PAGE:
Introduction To Science Of Dietetics

While the subject of dietetics is meant for requirements of students and practitioners of medicine, it is also useful to all those who desire to acquire some knowledge about the foods we eat daily and the nutrition it provides. With number of patented and proprietary foods available in the market at considerably higher prices, the knowledge of the subject of dietetics will certainly enable readers to make the right choices and derive value for money spent on branded food items. Moreover, the incidences of cardiovascular diseases and diabetics are also in increase in the younger generation and from this point of view as well, the knowledge of dietetics will help to reduce the occurrences of these types diseases as they are lifestyle driven disorders.

We consume food or in scientific term diet to survive and get energy for carrying out our day to day activities. The principle constituents of diet are carbohydrate, fat and proteins. Apart from these, a well balanced diet also should contain vitamins, minerals and fibers. Our body produces required energy in the form of calories generated by the food that we eat. Each gram of protein or carbohydrate produces 4 calories, while one gram of fat produces 9 calories.
Proteins are the building blocks of our body and they repair the wear and tear in the body. Minimum daily requirement of protein is 0.5 gm of first class protein per Kg of body weight. First class protein has high biological value (source being animal such as meat, milk, eggs etc). For vegetarians this requirement is 1.0 gm of protein per Kg of body weight. Vegetarians should always eat variety foods in combination to ensure optimum supply of required protein. Requirement of protein for pregnant ladies, lactating mothers and growing children is double the requirement for normal persons.

Ideally 50 % of energy should come from carbohydrates, 20% from fats and 30% from proteins. Maintenance of this ideal ratio is imperative to spare protein for growth and or repairs of body due to wear and tear.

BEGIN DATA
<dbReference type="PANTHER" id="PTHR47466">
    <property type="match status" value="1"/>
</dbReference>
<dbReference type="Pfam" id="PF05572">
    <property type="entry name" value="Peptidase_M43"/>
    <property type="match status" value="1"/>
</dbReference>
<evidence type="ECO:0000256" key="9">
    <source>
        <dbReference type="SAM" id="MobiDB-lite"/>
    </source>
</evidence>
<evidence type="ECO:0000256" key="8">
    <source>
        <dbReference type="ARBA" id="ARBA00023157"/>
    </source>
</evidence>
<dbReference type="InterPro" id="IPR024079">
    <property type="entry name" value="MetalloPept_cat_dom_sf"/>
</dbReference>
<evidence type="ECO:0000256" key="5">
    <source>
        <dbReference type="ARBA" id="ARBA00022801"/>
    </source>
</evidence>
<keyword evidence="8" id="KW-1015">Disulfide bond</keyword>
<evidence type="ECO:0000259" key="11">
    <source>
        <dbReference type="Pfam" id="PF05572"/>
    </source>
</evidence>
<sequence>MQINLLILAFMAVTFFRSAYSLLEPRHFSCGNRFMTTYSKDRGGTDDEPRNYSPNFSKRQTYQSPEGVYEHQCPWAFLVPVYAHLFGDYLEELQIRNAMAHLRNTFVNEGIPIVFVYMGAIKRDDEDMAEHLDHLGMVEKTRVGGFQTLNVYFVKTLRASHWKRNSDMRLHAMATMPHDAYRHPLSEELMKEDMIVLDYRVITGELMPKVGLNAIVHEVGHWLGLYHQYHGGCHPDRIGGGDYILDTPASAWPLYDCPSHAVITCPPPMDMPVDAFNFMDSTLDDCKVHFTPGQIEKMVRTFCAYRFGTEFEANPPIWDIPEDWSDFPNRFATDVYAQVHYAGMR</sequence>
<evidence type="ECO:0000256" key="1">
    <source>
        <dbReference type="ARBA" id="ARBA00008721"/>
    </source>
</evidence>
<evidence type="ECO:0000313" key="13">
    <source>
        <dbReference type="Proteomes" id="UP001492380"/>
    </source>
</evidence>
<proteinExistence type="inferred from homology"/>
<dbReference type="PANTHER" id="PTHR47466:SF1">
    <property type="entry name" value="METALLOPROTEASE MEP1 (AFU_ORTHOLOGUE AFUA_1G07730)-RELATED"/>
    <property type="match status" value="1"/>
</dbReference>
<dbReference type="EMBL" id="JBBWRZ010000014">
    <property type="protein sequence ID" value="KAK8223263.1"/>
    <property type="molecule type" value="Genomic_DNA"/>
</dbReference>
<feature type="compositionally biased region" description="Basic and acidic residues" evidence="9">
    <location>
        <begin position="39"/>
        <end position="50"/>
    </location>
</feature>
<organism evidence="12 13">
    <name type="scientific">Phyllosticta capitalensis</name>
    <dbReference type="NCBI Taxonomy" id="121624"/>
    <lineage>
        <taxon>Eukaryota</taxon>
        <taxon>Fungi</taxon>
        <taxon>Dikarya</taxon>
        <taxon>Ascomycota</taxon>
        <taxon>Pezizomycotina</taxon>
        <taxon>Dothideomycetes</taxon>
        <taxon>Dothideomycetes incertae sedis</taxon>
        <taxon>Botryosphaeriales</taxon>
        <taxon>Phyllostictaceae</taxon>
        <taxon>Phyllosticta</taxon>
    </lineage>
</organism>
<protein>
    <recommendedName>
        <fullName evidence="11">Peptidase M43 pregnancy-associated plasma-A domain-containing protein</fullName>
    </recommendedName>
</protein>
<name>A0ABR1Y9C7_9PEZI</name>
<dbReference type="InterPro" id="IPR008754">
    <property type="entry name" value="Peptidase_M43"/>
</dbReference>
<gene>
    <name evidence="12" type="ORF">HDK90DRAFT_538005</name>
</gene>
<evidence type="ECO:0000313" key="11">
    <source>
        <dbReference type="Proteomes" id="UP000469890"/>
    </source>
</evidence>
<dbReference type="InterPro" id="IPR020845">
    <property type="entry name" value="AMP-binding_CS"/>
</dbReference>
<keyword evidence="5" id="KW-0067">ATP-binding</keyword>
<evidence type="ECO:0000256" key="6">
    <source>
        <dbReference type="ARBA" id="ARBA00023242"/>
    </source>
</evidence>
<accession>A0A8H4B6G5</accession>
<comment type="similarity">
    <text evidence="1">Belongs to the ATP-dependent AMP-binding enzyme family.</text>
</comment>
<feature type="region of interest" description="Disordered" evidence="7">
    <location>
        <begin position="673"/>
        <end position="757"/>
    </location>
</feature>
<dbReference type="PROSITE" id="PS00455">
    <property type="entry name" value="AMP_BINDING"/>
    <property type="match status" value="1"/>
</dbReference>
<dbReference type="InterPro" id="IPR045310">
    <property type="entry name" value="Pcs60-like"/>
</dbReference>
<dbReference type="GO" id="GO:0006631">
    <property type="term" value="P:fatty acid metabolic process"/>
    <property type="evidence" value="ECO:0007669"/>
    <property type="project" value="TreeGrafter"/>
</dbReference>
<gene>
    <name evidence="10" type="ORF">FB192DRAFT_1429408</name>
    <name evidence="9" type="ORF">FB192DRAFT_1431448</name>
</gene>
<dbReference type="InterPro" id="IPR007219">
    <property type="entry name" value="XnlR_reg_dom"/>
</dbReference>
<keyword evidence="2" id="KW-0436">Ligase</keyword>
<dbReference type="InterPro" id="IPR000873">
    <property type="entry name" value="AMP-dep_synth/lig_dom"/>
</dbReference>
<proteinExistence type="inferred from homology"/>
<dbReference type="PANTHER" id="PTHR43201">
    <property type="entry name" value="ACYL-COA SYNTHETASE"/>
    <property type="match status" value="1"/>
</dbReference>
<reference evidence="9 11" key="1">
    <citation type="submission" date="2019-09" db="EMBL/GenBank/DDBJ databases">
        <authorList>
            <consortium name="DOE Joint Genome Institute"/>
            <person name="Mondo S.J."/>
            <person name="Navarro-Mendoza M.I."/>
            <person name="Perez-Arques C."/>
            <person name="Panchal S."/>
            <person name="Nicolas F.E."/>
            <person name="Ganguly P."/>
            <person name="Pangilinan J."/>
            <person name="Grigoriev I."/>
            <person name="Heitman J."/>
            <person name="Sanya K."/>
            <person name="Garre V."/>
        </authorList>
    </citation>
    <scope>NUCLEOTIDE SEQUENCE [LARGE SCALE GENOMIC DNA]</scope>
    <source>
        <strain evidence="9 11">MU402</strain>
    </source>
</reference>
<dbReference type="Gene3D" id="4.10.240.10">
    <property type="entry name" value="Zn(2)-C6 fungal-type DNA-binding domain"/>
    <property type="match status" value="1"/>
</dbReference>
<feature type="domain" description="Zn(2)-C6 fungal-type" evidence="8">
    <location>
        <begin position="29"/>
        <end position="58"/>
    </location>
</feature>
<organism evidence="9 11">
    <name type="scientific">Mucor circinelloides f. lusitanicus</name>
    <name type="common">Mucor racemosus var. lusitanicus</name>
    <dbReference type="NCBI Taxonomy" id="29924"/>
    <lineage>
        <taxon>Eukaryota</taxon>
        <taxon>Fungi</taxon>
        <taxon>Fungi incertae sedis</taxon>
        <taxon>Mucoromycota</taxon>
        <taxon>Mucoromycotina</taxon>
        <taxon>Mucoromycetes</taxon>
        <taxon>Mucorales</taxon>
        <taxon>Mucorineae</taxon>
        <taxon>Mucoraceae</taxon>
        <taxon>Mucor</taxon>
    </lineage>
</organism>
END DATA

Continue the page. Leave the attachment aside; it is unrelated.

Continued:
Requirement of calories for people with different stature and age groups are different, change from males to females and depend on the level of activity of the person. On average 1300-1500 calories are needed on resting basis. Very light physical activity requires 1.5 times the resting calories, light physical activity requires 2.5 times the resting calories, moderate physical activity requires 5.5 the resting calories, heavy physical activity needs 7 times the resting calories. On average young men require 1.6 times the resting calories and young women require 1.55 times the resting calories.

Foods rich in carbohydrates are cereals, grains, potatoes, fruits and vegetables etc. Protein rich foods are milk and dairy products, meat, eggs, fish and sea foods, legumes and beans etc. Foods rich in fats are dairy products (excluding fat free products or low fat products), dry fruits, cooking oils, butter, meat, fish and sea foods etc.
Apart from protein, fat and carbohydrate, our body also requires vitamins and minerals. Vitamins content of fruits and green vegetables, dairy products, dry fruits and sea foods are enough to take care of our daily requirements. Milk, vegetables, cereals, grains are also good sources of minerals that our body require.
A detailed knowledge in the science of dietetics enables to lead a healthy lifestyle by prevention of lifestyle related diseases from occurring.